The value of a prototype practiceNews
Posted by: Dental Design 5th February 2020
As you will likely know, there are more than 100 practices testing the prototype. On the whole, feedback seems to be increasingly positive as the programme evolves, though there are still a few creases that need ironing out. Many practices find the possibility of delivering fewer ‘UDAs’ (or the equivalent of) while maintaining the same size or even growing their patient base complements the provision of private services. With a lower activity target, there is more opportunity and time to provide patients with a wider choice of treatments and grow the private revenue of the business.
On the new prototype system, the cost of delivering the contract is considerably lower, making it a viable option for businesses. The NHS output is therefore easier to manage with a lower level of activity. This frees up the dentist’s time to provide more white fillings or crowns for patients seeking such treatment – before, they would have had to concentrate on delivering UDAs to hit the NHS contract target.
Impact on practice value
The ability to provide more private services and increase revenue also boosts profits and, consequently, the value of the practice. The lower cost of delivery further improves the numbers and benefits any principals who consider selling.
For example, the costs of delivering private dentistry involve only materials, lab bills and paying the dentists. Say a practice increases its private revenue by £50k. That would give a 33.8p increase per pound in EBITDA (Earnings Before Interest, Tax, Depreciation and Amortisation) for the average dental practice beyond the fixed cost base. When you do the maths, that equates to £16,900 in addition to EBITDA. Using the average EBITDA multiple from our recent goodwill survey of 7.60, this provides an increase of £128,440 in the valuation of the practice.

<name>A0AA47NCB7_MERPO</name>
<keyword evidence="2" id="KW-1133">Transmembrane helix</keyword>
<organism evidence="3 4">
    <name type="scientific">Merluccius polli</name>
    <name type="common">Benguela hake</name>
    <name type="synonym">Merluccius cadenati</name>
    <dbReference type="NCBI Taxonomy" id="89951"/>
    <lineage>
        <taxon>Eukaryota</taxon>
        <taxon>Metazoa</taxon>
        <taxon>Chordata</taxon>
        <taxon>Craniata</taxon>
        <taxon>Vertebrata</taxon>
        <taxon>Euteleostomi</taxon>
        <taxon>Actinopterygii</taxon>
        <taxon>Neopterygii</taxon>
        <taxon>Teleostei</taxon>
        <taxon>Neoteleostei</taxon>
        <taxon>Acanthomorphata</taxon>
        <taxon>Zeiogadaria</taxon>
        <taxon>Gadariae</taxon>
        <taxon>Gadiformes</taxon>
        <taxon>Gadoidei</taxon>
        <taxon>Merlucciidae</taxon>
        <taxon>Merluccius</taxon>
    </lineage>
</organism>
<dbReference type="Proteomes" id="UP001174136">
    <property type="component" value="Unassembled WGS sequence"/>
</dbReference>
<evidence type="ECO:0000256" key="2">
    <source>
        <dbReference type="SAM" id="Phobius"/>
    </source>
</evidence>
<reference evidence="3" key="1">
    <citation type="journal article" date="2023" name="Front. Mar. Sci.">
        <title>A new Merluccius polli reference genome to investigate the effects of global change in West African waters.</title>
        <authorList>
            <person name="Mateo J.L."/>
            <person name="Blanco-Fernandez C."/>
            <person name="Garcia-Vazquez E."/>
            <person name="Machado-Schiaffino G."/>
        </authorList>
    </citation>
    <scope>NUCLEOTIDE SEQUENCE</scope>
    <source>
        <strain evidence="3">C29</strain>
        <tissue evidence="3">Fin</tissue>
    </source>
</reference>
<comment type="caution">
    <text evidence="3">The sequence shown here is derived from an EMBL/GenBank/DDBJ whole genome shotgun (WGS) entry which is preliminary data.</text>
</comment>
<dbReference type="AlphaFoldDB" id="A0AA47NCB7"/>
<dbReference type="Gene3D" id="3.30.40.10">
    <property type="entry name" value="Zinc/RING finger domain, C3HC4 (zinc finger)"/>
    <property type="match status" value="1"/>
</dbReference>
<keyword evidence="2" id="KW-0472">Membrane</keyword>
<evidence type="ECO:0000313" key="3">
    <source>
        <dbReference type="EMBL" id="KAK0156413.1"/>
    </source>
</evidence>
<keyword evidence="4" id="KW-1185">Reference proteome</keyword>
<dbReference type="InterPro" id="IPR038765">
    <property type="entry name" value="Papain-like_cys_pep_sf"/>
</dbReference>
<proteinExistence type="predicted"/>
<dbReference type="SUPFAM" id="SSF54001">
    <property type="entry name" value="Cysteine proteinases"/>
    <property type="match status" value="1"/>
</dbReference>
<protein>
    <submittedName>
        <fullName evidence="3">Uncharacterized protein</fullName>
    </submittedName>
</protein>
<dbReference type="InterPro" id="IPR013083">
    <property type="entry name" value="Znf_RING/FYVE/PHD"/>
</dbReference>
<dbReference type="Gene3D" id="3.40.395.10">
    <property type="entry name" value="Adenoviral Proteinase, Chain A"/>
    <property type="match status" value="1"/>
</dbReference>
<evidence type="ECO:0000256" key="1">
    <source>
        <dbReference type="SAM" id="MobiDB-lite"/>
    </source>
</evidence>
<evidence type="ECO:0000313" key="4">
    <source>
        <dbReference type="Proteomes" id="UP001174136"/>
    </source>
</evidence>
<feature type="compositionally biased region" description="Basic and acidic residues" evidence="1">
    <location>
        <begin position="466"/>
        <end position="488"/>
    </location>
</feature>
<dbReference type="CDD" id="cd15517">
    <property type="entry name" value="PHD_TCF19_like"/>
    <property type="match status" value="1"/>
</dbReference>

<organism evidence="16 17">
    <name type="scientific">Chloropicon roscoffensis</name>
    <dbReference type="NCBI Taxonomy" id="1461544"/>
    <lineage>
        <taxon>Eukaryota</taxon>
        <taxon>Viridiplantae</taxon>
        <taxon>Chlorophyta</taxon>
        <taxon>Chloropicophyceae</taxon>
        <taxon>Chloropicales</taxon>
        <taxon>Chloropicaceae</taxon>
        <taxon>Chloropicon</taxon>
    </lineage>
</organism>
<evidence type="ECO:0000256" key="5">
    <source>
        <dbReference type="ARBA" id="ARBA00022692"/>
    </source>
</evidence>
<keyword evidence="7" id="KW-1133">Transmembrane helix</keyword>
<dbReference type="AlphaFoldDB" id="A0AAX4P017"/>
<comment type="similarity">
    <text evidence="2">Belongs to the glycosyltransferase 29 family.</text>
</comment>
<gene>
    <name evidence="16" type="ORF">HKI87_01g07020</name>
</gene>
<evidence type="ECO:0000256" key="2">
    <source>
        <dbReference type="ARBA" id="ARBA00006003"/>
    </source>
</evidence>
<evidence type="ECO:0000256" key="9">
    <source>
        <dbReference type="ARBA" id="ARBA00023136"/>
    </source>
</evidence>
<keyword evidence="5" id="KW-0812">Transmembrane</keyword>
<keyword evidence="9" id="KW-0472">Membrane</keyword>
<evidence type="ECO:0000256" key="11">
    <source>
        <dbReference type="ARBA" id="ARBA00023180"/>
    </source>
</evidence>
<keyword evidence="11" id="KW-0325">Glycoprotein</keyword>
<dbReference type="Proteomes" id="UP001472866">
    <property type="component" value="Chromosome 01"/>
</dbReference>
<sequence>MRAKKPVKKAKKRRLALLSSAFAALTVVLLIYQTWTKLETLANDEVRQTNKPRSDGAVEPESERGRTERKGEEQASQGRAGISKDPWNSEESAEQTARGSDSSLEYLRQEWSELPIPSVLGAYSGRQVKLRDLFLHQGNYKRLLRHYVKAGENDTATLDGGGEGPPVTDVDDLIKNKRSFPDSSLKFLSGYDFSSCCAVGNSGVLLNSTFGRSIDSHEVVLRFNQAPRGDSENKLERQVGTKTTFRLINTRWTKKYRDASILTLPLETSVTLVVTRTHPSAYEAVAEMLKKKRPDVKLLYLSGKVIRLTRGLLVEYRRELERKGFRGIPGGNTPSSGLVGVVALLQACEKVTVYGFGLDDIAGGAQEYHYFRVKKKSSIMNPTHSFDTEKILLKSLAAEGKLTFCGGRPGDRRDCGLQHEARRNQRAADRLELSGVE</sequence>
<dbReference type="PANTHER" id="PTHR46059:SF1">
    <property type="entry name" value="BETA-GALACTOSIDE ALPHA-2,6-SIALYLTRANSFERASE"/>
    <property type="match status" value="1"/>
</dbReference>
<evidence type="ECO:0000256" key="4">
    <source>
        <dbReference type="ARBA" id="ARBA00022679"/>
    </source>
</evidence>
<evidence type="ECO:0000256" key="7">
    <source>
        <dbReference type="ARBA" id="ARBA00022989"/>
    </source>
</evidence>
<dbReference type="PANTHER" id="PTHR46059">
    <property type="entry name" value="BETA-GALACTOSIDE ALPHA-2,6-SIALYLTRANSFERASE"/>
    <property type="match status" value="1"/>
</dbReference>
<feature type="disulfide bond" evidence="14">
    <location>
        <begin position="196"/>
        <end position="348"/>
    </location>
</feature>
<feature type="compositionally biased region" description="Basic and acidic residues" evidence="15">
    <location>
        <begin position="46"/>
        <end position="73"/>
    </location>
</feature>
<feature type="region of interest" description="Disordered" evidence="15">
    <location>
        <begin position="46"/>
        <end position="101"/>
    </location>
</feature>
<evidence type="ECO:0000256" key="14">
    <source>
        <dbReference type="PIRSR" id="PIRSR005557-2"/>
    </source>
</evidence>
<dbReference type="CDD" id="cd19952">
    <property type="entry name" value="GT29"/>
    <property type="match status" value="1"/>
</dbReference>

This is clearly a significant rise in value, demonstrating a potential benefit of the latest prototype system for practices. It also shows what might be possible for individuals and businesses when they are less pressurised by the NHS contract. They have more time to promote preventive measures and to offer greater treatment choice with the potential for more private work.
A desirable trait
As a result of the potential we are currently seeing in prototype practices, they are becoming desirable businesses for many buyers, with many willing to pay a premium.
Further fuelling demand is a general sense that the prototypes are here to stay, which is hugely positive from an acquisitions point of view. If the current system or something similar is to become the reality for all, those practices already set up to operate the programme will be one step ahead. Think back to 2006 – practices that piloted the PDS system had fantastic UDA values of up to £28/29, while those not involved with the pilots didn’t receive the same benefits. This makes practices with the prototype very attractive business perspectives as they are likely to do very well from any unilateral contract variation.
For anyone thinking about buying a prototype practice, it’s crucial to make sure that your bank manager understands the new contract. If they don’t, they might calculate their valuation based on the old contract and this could make it very difficult to secure finances. By working with experts who know how to liaise with the banks, such as the team at Dental Elite, you can avoid this and many other possible complications.
Author: Luke Moore is one of the Founders and Directors of Dental Elite and has overseen well in excess of 750 practice sales and valuations. With over 11 years working in the dental industry, Luke has extensive knowledge in both dental practice transfers and recruitment and understands the complexities of NHS and Private practices.
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